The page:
Malaysia, and the world, went from a bustling social and commercial hotspot to a zombie town overnight due to the Covid-19 pandemic.
People of all walks – from children to business owners – had to very quickly adapt to a new way of living, one designed to minimise physical interaction. It has worked well in many parts of the world, including Malaysia, as we adapted to schooling, working and living in isolation to curb the spread of the coronavirus.
We adopted the ‘Low-Touch economy’ model with ease – and that’s no accident.
Malaysia is the fastest emerging e-commerce market in the region, boosted by a 26.69 million digital population. Last year, our e-commerce revenue hit close to US$4 billion and our other digital indicators provided positive outlooks.
So when we were forced to study or work from home using videoconferencing and web-based collaboration tools, buy our supplies online and order food using mobile applications, a majority of Malaysians had minimal issues adapting. We were already embracing such a lifestyle pre-Covid-19.
As such, the concept of ‘Low-Touch economy’ is not new to Malaysians in general. It’s a term coined relatively recently to describe the minimisation of face-to-face contact between customers and businesses.
The move towards digitisation and automation has been going on for decades with the goal to simplify processes and interaction. Ten years ago, we did it to reduce our carbon footprint. Today, it’s to stop a virus from spreading.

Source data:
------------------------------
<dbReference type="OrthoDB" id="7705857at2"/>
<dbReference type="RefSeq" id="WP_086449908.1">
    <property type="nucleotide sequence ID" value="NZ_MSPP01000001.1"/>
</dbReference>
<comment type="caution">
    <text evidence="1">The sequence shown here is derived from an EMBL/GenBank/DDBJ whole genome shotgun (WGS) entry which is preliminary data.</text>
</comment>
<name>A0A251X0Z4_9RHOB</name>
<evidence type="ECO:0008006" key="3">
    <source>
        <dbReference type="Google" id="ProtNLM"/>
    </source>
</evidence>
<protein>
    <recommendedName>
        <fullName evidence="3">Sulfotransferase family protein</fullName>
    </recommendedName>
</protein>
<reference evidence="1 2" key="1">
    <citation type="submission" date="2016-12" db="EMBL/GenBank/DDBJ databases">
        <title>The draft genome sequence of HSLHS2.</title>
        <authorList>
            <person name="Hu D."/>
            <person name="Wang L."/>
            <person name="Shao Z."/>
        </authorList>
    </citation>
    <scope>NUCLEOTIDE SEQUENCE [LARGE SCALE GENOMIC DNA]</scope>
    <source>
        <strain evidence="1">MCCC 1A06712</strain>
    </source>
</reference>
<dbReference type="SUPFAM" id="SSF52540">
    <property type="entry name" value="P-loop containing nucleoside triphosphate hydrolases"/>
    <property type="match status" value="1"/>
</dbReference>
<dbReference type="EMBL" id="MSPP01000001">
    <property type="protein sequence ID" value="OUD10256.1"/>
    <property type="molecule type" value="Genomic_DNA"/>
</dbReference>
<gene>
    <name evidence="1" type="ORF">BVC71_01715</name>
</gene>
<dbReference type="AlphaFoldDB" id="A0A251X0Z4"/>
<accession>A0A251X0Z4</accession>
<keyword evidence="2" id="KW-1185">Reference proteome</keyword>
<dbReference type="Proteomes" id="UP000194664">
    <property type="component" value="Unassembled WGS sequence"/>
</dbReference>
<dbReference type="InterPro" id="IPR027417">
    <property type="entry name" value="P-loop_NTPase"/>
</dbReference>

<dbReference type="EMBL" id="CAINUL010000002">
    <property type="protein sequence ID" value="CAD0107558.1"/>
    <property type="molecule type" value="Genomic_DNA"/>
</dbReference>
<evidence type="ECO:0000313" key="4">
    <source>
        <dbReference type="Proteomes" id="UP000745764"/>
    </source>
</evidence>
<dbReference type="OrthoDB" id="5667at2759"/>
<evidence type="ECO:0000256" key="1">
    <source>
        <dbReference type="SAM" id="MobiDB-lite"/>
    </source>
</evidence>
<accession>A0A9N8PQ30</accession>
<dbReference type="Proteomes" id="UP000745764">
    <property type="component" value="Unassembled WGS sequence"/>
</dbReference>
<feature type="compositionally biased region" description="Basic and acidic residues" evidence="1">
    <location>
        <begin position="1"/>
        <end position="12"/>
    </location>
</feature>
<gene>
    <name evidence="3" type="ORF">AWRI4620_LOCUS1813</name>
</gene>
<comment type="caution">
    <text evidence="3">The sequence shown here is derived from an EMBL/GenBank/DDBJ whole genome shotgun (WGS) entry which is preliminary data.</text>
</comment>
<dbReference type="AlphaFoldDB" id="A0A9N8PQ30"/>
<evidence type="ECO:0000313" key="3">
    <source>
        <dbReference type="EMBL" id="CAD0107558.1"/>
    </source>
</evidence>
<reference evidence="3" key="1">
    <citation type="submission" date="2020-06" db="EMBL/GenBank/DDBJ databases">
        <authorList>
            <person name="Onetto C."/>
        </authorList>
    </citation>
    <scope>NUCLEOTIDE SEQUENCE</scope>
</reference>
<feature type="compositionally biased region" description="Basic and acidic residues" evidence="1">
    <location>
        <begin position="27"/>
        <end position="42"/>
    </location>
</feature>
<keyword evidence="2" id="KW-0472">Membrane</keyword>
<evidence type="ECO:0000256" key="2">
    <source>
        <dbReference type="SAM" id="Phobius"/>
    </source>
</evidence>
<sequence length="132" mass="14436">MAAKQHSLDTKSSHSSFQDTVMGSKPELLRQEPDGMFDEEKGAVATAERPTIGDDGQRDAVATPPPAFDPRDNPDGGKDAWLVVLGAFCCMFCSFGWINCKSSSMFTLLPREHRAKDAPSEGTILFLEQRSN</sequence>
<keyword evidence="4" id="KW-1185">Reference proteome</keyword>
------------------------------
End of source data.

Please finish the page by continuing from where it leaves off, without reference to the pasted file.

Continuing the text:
The outcome and the direction society is moving have remained constant.
So, what’s different now?
We are witnessing what is perhaps the fastest forced digital transformation phase of this decade.
Communications and collaboration platforms have matured very quickly while e-retail has ramped up in efficiency and sophistication to cope with a reversal of market share dominance.
Business and society, however, will never be 100 per cent low-touch. Human beings, by nature, still need to interact physically.
As the pandemic is being contained through various measures by the health authorities and governments, traditional retail will inevitably pick up although the balance will be significantly tipped in favour of digitisation.
If your business operates in the digital space, or has recently undergone digitisation, here are several things to consider:
i. Low-touch policy in customer experience journey
Focus on a self-serve approach with rich content for all your digital assets. Shift your customer acquisition, engagement and support to structured digital channels as they’ve been proven to work and there’s enough expertise in the market to support this.
ii. Find the innovators
There are many new digital innovations in the market – from supply chain, marketing, communications, management, customer support to operations – that makes low-touch business easier. And the costs of adopting these technologies are less prohibitive than they used to be.
iii. Evaluate objectively
We’ve invested in technology and changed the way we live due to circumstances. However, it is equally important to understand how these changes will evolve in the future and to evaluate their effectiveness in how we move forward.
If your target market is happy with a low-touch lifestyle, then simply embrace it.
This is the personal opinion of the writer and does not necessarily represent the views of Twentytwo13.